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Escaping Recession

Recession is an economic concept that revisits every economy as frequently as decades. We often hear about recessions in various economies and in a rare enough situation as now – a global pandemic, we experienced a global recession. Economists generally define the cause of recessions with the business cycle, also known as the boom–burst cycle which explains the concept of recession as a phase that inevitably occurs after a phase of a boom in the economy. However, why can’t the economy continue to expand rather than face a recession? Is recession inescapable?

source: blogs.worldbank.com

In the graph above, the years are represented on the x-axis while the inflation rate is on the y-axis, showing the regularity of the business cycle. Some economists refer to the cause of a recession to be psychological such as excessive optimism and confidence in the economy which leads to the formation of a bubble as it did during the 2008 financial crisis in the US. Apart from that, unforeseen events like wars or pandemics also result in a recession which may be followed by a depression. Recession includes impacts such as widespread unemployment, capital destruction i.e., idle capital, low standard of living, market lows, and so on in the economy. Because of all the above arguments, people tend to look at recession from the negative bank of the river.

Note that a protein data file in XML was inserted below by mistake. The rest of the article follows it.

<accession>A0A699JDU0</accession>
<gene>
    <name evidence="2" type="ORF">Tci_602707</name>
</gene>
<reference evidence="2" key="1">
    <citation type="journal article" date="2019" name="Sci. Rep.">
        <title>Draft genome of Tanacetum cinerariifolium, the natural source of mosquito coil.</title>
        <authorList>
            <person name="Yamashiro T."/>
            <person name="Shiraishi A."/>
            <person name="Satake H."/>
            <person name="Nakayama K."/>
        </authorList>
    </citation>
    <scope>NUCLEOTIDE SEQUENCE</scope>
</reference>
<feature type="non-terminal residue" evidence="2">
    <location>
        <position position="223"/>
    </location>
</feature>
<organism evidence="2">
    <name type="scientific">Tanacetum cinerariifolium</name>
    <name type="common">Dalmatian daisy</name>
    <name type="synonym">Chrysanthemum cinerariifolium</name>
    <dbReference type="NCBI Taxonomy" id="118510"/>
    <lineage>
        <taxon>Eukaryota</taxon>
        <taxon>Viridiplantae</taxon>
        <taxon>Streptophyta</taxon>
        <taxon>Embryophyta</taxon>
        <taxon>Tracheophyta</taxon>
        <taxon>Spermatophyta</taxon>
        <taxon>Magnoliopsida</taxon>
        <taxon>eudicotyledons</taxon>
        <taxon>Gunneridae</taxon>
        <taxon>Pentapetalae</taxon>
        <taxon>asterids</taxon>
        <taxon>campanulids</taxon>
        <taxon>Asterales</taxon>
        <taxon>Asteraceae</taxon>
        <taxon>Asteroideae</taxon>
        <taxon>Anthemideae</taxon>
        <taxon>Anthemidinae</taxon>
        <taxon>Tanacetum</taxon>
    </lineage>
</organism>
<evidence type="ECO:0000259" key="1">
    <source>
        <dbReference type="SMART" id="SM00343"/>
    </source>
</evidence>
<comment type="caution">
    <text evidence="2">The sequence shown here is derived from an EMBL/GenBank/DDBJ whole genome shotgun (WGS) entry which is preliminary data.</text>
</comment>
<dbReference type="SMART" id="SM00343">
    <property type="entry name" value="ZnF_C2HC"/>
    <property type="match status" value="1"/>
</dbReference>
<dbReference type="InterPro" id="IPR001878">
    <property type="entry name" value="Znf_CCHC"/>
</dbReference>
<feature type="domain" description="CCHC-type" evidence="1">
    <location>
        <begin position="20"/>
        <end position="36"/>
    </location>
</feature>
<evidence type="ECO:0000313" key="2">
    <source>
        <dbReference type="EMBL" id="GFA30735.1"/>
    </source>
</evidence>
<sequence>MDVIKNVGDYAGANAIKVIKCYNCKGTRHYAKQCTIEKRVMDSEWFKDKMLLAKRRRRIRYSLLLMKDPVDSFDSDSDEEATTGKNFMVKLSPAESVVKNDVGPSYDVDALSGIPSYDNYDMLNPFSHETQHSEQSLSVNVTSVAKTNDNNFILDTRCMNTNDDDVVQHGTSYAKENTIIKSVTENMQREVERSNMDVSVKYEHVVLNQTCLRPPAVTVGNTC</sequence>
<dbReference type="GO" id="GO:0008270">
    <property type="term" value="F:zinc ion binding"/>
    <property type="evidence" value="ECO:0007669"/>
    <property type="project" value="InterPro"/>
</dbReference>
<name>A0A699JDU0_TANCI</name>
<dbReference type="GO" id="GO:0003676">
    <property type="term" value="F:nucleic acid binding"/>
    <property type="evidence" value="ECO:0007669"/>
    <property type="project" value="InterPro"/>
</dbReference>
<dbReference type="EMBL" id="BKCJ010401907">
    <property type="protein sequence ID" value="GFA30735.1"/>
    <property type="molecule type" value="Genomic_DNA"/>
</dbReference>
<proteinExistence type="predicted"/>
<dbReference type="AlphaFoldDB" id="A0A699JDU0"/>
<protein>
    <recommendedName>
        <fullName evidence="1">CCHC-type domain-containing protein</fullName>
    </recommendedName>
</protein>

The Austrian School of Economics has quite an interesting take on the concept of recession. They evolve economic policies based on ‘thought experiments’ rather than simply trusting facts and mathematical data. They consider recession as ‘healthy and necessary’. They contemplate recession as cleansing to the economy. They view the recession as a period where labour costs decline, productivity and competitiveness increase and the mismanagement of the economy by the government is exposed. After this corrective process, the foundation of the economy is more stable and healthier, according to the Austrian School of Economics.

The Austrian Business Cycle Theory (ABCT) roots the cause of recession to the fiduciary media of exchange which refers to the predominant function of banks, which is the creation of credit. The creation of money leads to a temporary illusion of a strong economy where the price level and spending are increasing. Nonetheless, the plans of investors, consumers, and savers will be in conflict and the illusion does not last long. However, the system of credit creation offers benefits such as funding industrial development, expansion of the economy and so on which cannot be neglected. Hence, the system of the fiduciary media of exchange will continue to play an important part in the growth and existence of many economies, making the event of recession technically inevitable.

Inflationary policies impact the debasement of money which hits the underprivileged the most. The wealthy will not suffer much when the value of their assets dips a little. Recession isn’t always bad, and it doesn’t necessarily cause loss of business to all. Some industries and professions such as accountants, economists, realtors, property managers, the healthcare industry, groceries, and so forth manage to thrive during a recession.